Chronic pain from any cause has been shown to be associated with depression. This is not a surprising finding, as anyone who has lived with pain for any significant amount of time will know that the social isolation, inability to participate in normal activities of daily life, and sheer exhaustion, can lead to feelings of depression and hopelessness. Patients with chronic pain have a two to five fold increased risk for developing depression, and each condition affects the other: depression can worsen the perception of pain, and pain can worsen depression. Furthermore, studies have shown that when pain is moderate to severe, impairs daily functioning, and is difficult to treat, it is associated with worse depressive symptoms and outcomes.

Continue reading this article here: http://www.hormonesmatter.com/endometriosis

This infuriates me on so many levels!!!  😡 

My husband’s pharmacy was robbed several months ago, but luckily the pharmacist had a gun, so he successfully defended himself and his business. Now another pharmacy was robbed in my hometown!  It is only a mile or two from my place of employment. 

WTF is wrong with people???

I’m sure the suspects are likely addicts or dealers, who don’t realize or care that commiting foolish acts like this, just helps to “confirm” the public’s inaccurate beliefs about pain medications and the increasing inhumane discrimination against chronic pain patients.  

It creates even more reasons for the government to continue the never-ending, FAILED, “war on drugs” which creates endless problems for those who truly NEED narcotics and find that obtaining adequate pain relief is becoming more and more difficult (or impossible) for legitimate chronic pain patients.

If the robbers were not addicts or dealers, it could be someone in desperate pain without access to the treatment that they need.  Either way, the situation is tragic and everyone loses.

http://5newsonline.com/2015/08/19/fayetteville-police-investigate-after-pharmacy-is-robbed/

What Is Endometriosis?

Most people think of endometriosis more or less as a synonym for bad menstrual cramps, but the condition is more serious than that. It involves tissue from the uterine lining implanting itself outside the uterus.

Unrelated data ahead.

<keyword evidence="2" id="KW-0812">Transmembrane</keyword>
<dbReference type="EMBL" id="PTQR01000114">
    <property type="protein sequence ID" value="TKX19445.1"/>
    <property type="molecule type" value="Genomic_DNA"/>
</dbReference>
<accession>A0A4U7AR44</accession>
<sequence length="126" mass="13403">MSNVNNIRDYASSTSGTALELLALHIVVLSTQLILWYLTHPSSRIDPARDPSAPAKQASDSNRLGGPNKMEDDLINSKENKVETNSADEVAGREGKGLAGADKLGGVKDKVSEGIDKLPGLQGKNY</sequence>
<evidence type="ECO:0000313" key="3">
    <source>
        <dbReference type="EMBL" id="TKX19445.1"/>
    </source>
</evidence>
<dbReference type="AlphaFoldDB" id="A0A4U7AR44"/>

The condition affects 1 in 10 women.

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“Endometriosis reaches far beyond the uterus by sneaking up the tubes or through the blood or lymph systems. It goes other places like cancer, and because it’s the body’s own material, it’s not rejected,” said Dr. Tamer Seckin, a gynecologic surgeon who co-founded the Endometriosis Foundation of America.

“People are committing suicide because of this, because it’s not recognized and there are no good treatments and people get blown off,” said Dr. Peter Gregersen, a geneticist with the Feinstein Institute for Medical Research in Long Island who is researching endometriosis.

Continue reading this Healthline article here: http://www.healthline.com/health-news/personal-painful-ordeal-of-women-with-endometriosis-061815#5

Being in pain is quite uncomfortable for most people. Even minor pain, such as a stubbed toe or a paper cut, is unpleasant but that pain fades relatively quickly. Imagine being in pain that never fades, or that fades only to come back a few hours later. What would that do to a person? This is what people with chronic pain have to deal with every day. Continue reading

I could not possibly agree more! 🌼 Great post! 🌼

My Brain Hates Me

“In the 18th century, the French philosopher Voltaire said, “Doctors are men who prescribe medicines of which they know little, to cure diseases of which they know less, in human beings of which they know nothing….” He also opined that “…it is dangerous to be right on matters on which established authorities are wrong.” If he were alive today, writing a tome on pain medicine, it would be easy to imagine Voltaire describing physicians as people who withhold medications of which they know a great deal, to manage painful conditions of which they have learned even more, in human beings who perceive them as knowing nothing, amidst a regulatory climate that scares the hell out of them.

In the 21st century, it is ironic that although we have made significant advances in our understanding of how pain affects the nervous system and continue to develop innovative treatments, many pain sufferers…